Financing the SDGs is everyone’s business: Experiences from Asia-Pacific

Many countries have a growing and increasingly diverse portfolio of financing that can contribute to achievement of development results – though the makeup of these resources is significantly different between countries. Rapid growth in domestic public and private finance is driving resources availability across the Asia-Pacific region, yet the mix at play in a given country varies widely, with different types of resources better able to achieve particular sustainable development results.

But it’s not just government’s business to think about strengthening enabling environments for increased domestic resource mobilization and quality private investment. It is everyone’s business – it’s for all stakeholders to think about integrated approaches to financing the 2030 Agenda.

The key message from the 2016 Asia-Pacific Development Effectiveness Facility (AP-DEF) consultations was clear: countries want to ensure that financing doesn’t just increase, but becomes more effective through country ownership and multi-stakeholder partnerships.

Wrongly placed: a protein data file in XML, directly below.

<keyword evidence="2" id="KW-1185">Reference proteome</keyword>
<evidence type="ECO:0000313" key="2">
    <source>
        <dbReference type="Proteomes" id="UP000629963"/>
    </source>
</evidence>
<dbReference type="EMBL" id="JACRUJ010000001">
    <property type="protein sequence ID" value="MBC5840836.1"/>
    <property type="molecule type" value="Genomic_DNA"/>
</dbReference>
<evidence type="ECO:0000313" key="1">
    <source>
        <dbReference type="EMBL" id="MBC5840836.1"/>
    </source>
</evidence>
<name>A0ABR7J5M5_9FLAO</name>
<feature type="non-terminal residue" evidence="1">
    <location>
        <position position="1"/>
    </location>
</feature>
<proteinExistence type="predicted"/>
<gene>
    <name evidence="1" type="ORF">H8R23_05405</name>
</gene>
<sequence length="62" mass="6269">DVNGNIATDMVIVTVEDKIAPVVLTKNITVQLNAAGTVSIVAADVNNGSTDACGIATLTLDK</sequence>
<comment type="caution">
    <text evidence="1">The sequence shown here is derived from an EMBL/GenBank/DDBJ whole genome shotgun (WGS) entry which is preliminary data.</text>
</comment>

In response, at the 2017 2nd Annual Regional Knowledge Exchange on the Sustainable Development Goals, countries in the Asia-Pacific region shared experiences on strengthening integrated national financing frameworks and financing innovations at country level.  A few main takeaways emerged:

  • Country-level actions and reforms are and will be the driver for financing development toward 2030. It is well recognized that there is strong collective commitment on Agenda 2030 and Financing for Development at the global level. At the country level, innovations are taking place, producing lessons that could be useful across regions and contexts. The connection between the global and country level agendas could be further strengthened to prevent countries having to reinvent the wheel and to bring these lessons to global dialogue.
  • Financing for development in the region goes beyond ODA. However, in some contexts, ODA still provides important volumes of financing which is crucial to poverty reduction efforts and can also play a catalytic role. It was agreed that the development effectiveness principles of ownership, a focus on results, inclusive partnerships and transparency and accountability have indeed demonstrated their relevance for development finance, beyond ODA.